By Insight Tr3s
One of the most recognized and celebrated video games, played by millions of fans worldwide, Call of Duty, released its highly anticipated sequel this week, Call of Duty: Black Opps II. The game’s lead character is a Latino political activist from Nicaragua named Raul Menendez. The game is one of the world’s most successful entertainment franchises with loyal fans that lined up to purchase the first batch at its midnight launch this week.
For years, Hispanics have heavily over indexed in the use of digital and gaming devices. According to Simmons, Hispanics are 32% more likely than non-Hispanics to consider video games their main source of entertainment. In addition, Hispanics are 54% more likely to buy a video game the day it’s released than non-Hispanic gamers. These are important factors to consider when developing marketing strategies for video gaming releases, consoles, and digital platforms. The Hispanic Millennial generation loves their video games! According to Microsoft XBOX sales, Hispanic gamers contributed to 23% growth while non-Hispanics gamers grew a sheer 10% percent.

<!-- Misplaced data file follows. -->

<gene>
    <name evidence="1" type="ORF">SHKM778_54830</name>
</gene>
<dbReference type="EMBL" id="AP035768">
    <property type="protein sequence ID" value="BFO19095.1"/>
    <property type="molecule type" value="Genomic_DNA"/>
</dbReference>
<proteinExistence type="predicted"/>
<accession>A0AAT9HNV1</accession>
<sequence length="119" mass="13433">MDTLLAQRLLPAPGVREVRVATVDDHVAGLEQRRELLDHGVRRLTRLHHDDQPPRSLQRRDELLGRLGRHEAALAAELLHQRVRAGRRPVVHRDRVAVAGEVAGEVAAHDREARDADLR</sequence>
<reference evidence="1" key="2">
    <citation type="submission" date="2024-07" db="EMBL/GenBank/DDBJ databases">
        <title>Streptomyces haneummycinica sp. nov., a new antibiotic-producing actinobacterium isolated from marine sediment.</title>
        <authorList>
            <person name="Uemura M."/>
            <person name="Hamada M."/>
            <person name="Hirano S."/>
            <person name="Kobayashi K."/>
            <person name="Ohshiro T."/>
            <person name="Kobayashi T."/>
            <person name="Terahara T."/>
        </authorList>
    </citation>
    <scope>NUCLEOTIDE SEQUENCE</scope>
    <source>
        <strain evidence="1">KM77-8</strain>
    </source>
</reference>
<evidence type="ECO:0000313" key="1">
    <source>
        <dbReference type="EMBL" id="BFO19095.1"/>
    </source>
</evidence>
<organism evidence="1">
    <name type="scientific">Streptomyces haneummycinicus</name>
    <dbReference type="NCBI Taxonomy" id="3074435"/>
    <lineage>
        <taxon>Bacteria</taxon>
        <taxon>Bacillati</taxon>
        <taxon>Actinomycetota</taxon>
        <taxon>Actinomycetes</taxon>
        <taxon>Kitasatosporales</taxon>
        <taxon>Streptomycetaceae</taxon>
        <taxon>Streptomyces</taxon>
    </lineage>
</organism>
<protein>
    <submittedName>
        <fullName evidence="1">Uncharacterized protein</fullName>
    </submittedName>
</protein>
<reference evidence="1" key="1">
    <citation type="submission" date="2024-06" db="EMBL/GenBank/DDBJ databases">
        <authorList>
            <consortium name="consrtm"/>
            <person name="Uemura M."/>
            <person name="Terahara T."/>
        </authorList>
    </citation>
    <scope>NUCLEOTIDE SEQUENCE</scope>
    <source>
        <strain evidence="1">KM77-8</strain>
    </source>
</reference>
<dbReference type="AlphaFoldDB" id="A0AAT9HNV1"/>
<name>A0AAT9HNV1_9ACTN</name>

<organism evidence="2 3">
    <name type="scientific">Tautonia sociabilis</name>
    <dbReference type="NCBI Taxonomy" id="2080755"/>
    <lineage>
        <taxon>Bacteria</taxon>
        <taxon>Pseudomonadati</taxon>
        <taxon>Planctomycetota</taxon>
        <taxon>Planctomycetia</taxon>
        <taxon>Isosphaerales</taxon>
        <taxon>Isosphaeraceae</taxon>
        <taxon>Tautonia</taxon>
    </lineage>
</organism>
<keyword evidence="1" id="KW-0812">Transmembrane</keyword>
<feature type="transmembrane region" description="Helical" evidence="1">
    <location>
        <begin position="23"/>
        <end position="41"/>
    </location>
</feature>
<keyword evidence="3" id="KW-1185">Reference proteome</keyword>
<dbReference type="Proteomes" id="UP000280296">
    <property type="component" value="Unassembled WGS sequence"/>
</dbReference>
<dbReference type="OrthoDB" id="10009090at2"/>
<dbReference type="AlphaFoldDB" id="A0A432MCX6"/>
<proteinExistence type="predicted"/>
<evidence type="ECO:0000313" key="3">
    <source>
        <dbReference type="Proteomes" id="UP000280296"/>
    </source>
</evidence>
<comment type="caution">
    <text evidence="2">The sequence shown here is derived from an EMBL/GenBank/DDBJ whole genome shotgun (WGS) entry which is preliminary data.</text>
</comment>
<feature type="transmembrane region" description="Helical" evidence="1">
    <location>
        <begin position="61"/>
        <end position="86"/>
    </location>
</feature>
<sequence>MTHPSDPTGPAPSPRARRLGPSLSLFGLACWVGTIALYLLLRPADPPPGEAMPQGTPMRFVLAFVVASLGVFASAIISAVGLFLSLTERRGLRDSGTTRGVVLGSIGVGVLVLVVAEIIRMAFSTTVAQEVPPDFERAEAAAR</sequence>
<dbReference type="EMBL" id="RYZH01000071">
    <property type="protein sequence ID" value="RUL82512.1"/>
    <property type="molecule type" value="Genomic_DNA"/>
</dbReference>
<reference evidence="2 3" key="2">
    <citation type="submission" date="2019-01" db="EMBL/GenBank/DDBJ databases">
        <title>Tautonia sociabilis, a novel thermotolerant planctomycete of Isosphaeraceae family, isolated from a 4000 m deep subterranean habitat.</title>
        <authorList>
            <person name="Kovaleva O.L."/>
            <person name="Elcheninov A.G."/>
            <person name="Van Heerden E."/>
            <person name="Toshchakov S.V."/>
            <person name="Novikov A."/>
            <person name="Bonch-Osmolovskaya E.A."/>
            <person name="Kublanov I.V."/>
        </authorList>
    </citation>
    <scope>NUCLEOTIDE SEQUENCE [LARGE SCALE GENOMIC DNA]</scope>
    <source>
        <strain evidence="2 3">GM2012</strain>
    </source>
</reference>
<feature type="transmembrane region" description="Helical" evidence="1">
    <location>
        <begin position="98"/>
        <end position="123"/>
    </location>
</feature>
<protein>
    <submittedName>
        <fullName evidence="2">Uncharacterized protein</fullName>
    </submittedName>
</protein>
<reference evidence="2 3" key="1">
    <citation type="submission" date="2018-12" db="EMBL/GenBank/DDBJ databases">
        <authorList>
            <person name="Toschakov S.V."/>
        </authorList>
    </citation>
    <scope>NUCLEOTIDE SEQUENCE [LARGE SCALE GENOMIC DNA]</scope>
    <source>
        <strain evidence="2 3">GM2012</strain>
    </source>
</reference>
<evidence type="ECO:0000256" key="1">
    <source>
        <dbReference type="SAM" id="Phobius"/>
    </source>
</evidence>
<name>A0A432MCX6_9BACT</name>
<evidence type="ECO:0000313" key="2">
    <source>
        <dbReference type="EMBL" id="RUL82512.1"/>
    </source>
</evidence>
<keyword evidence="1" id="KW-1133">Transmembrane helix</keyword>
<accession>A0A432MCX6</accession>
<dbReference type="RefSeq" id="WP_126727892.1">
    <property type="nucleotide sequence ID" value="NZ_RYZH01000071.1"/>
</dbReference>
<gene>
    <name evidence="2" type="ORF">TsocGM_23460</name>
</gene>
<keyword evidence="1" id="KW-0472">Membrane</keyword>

In the last 12 months, nearly eight million Hispanics purchased video games. According to data from Scarborough, 1.6 million Hispanics plan to buy a gaming console in the next year. As the holidays approach, rest assured many Latino households will be giving video games as regalos to friends and family members. With regards to Hispanic gaming preferences, the action/adventure genre ranks on top among Hispanics, followed by sports-themed games. Latinos play sports-themed video games more than non-Hispanic gamers, 27% versus non-Hispanic’s 7%.
With such a large and loyal fan base, gaming brands and manufacturers may want to consider creating more Latino characters in their franchises and readdress cultural stereotypes. The opportunity for even more growth is possible if the writers and marketers take into account their enthusiastic and supportive Hispanic consumers. Even in an interactive medium completely free from reality, cultural stereotypes are still played out. Game makers have a golden opportunity to paint positive Latino characters rather than a clichéd role of villain.
It should not be difficult for Latino gamers to find their virtual counterparts in the gaming world as this demographic over indexes their non-Hispanic gamers. However, that is not the case today. Game makers have the chance to create Latino characters that hold positive and empowering traits so that future Latino gamers can see themselves better reflected in the medium they spend so much time engaged with.
Sources: Activsion.com, CallOfDuty.com, GameSpot.com, LiveScience.com, Scarborough, Simmons Research, Wall Street Journal.com